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Nipple Sparing Mastectomy

Dennis R. Holmes, M.D., F.A.C.S. -  - Breast Cancer Surgeon

Dennis R. Holmes, M.D., F.A.C.S.

Breast Cancer Surgeon located in Los Angeles, CA and Glendale, CA

Internationally renowned breast surgeon, Dennis R. Holmes, M.D., F.A.C.S., located in Glendale, California, has unparalleled expertise in performing nipple-sparing and skin-sparing sparing mastectomy procedures.

Nipple Sparing Mastectomy Q & A

What is a nipple-sparing mastectomy?

A nipple-sparing mastectomy (NSM) is a mastectomy in which the inside of the breast is removed while preserving the skin, nipple and areola.  A variety of  incisions may be used for a nipple-sparing mastectomy. Dr. Holmes most often performs h idden-scar nipple sparing mastectomy, which is performed through an incision in the natural skin fold under the breast. This produces a scar that is hidden from view from the front of the breast.  Lymph node surgery, if needed, can often be performed through the same incision.  In some cases, the location and closeness of cancer to the skin requires placement of the mastectomy incision in other locations. NSM can be performed for cancer surgery and for cancer prevention (prophylactic), and is always combined with immediate breast reconstruction using an implant, tissue expander, or tissue flaps.

What is the advantage of a nipple-sparing mastectomy?

The major advantage of NSM is that the outward appearance of the breast is preserved or improved.  In addition, the procedure can often be performed from scars strategically placed under the breast, making them less visible. NSM is a safe procedure with a low risk of complications (<10%) and a very low risk of recurrence (<1%) of cancer in the nipple when performed by an experienced surgeon.


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Are you a candidate for nipple-sparing mastectomy?

NSM can usually be performed if the cancer is not too close to the nipple and areola. The procedure works best in breasts that are an A, B, and C-cup size.

Do you have breast cancer and are you thinking about preventive (prophylactic) removal of the opposite (contralateral) breast?

Women with breast cancer may choose contralateral prophylactic mastectomy (CPM) or preventive removal of the opposite, unaffected breast to maintain breast symmetry, to eliminate the need for annual mammograms, or to minimize anxiety about the future risk of cancer in the opposite breast. You can calculate your personal risk of contralateral breast cancer (CBC) by visiting the following link: CPM is usually covered by insurance. A 20-year risk of CBC of 5% or less is considered LOW.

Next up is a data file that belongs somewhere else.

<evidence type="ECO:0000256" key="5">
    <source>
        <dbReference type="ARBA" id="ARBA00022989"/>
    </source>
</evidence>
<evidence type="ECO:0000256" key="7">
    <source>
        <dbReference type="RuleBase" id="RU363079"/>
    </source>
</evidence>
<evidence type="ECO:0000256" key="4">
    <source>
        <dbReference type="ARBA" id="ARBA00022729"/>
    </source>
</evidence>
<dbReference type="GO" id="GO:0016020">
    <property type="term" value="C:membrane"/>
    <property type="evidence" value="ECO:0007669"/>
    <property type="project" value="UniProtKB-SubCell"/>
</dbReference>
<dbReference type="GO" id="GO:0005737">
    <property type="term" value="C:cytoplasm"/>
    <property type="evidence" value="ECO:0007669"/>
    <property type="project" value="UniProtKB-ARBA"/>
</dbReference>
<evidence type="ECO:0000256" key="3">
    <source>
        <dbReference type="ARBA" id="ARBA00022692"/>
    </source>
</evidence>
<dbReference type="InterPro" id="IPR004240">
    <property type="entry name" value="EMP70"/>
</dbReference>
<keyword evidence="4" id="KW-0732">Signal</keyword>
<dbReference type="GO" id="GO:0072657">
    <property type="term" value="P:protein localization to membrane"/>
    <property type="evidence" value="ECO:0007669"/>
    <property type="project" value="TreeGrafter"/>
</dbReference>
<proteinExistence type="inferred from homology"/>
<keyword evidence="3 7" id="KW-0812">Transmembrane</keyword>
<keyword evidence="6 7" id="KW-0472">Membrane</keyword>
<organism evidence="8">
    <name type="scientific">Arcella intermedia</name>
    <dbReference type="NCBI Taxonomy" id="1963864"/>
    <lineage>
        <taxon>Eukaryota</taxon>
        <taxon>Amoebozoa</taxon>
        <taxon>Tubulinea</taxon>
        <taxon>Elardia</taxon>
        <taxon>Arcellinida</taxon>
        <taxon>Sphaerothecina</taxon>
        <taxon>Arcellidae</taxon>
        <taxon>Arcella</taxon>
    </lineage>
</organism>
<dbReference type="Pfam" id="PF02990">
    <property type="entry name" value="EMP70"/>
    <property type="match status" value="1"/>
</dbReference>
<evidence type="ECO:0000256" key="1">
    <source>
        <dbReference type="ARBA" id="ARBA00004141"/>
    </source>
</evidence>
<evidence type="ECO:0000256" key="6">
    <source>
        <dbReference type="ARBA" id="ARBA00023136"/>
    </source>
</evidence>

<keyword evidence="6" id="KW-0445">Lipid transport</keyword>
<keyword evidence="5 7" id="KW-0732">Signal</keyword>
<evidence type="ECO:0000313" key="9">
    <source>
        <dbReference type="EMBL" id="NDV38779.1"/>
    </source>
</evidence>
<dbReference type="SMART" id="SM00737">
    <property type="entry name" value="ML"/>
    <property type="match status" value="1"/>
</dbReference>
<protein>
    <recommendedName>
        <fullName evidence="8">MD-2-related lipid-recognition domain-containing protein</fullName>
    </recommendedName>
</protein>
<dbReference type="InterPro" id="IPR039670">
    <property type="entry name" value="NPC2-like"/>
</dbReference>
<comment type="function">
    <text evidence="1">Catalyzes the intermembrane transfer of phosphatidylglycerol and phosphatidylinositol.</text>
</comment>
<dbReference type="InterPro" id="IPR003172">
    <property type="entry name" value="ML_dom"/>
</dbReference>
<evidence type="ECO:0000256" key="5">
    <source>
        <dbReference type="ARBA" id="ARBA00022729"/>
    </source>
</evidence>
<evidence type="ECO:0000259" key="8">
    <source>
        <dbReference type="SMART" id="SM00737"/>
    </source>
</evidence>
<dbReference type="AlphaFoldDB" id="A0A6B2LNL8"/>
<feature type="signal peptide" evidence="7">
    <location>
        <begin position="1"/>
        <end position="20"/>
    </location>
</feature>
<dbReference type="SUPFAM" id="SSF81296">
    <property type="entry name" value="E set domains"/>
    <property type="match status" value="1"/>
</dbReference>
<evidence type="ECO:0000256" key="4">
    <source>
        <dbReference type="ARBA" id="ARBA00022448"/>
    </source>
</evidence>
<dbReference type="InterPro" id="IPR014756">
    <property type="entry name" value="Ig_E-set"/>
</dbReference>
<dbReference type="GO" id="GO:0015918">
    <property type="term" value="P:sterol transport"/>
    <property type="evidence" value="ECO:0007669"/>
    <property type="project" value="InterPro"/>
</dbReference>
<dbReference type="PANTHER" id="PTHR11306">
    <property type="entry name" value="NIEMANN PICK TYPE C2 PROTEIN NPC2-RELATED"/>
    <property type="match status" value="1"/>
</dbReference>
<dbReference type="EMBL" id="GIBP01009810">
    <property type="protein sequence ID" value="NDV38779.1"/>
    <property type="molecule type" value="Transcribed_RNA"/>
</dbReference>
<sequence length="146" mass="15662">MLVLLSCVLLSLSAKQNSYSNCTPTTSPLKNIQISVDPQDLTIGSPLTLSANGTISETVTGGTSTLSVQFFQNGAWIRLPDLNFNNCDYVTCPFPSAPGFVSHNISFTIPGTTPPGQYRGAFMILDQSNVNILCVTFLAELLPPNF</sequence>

What are the side effects of nipple-sparing mastectomy?

With any surgery, one should expect some pain and bruising. Pain is well managed with pain medications. Bruising will go away after a few days.  Permanent numbness of the breast and nipple areolar area should also be expected because the nerves of the breast and nipple areolar complex are removed at the time of NSM. Partial or complete necrosis (death) of the nipple or other areas of the breast skin may occur in 5-10% of women undergoing NSM, but in most of these cases the skin heals normally after some care. However, Dr. Holmes has an excellent track record of success with NSM.  Smoking, nicotine use, obesity, diabetes, and large breast size increase the risk of complications after NSM.

What are the alternatives of NSM?  

There are several alternatives to NSM: skin-sparing mastectomy, areola-sparing mastectomy, and total mastectomy:

  • Skin-sparing mastectomy. Skin-sparing mastectomy is performed when the nipple and areola cannot be safely preserved due to closeness of the cancer to the nipple and areola. Skin-sparing mastectomy is almost always combined with immediate breast reconstruction. The nipple and areola may also be reconstructed.


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  • Areola-sparing mastectomy. Areola-sparing mastectomy is performed when the nipple cannot be safely preserved.  Since most of the nerves to the skin are also removed during areola-sparing mastectomy, the preserved skin and areola usually remain numb permanently.  Areola-sparing mastectomy is almost always combined with immediate breast reconstruction. The nipple may also be reconstructed. 
  • Total or simple mastectomy. Total or simple mastectomy is performed when most of the skin of the breast is removed. Total or simple mastectomy is most often performed when immediate breast reconstruction is not desired or planned.  However, breast reconstruction may be performed at a later date. Since most of the nerves to the skin are removed during mastectomy, the remaining skin remains permanently numb.   


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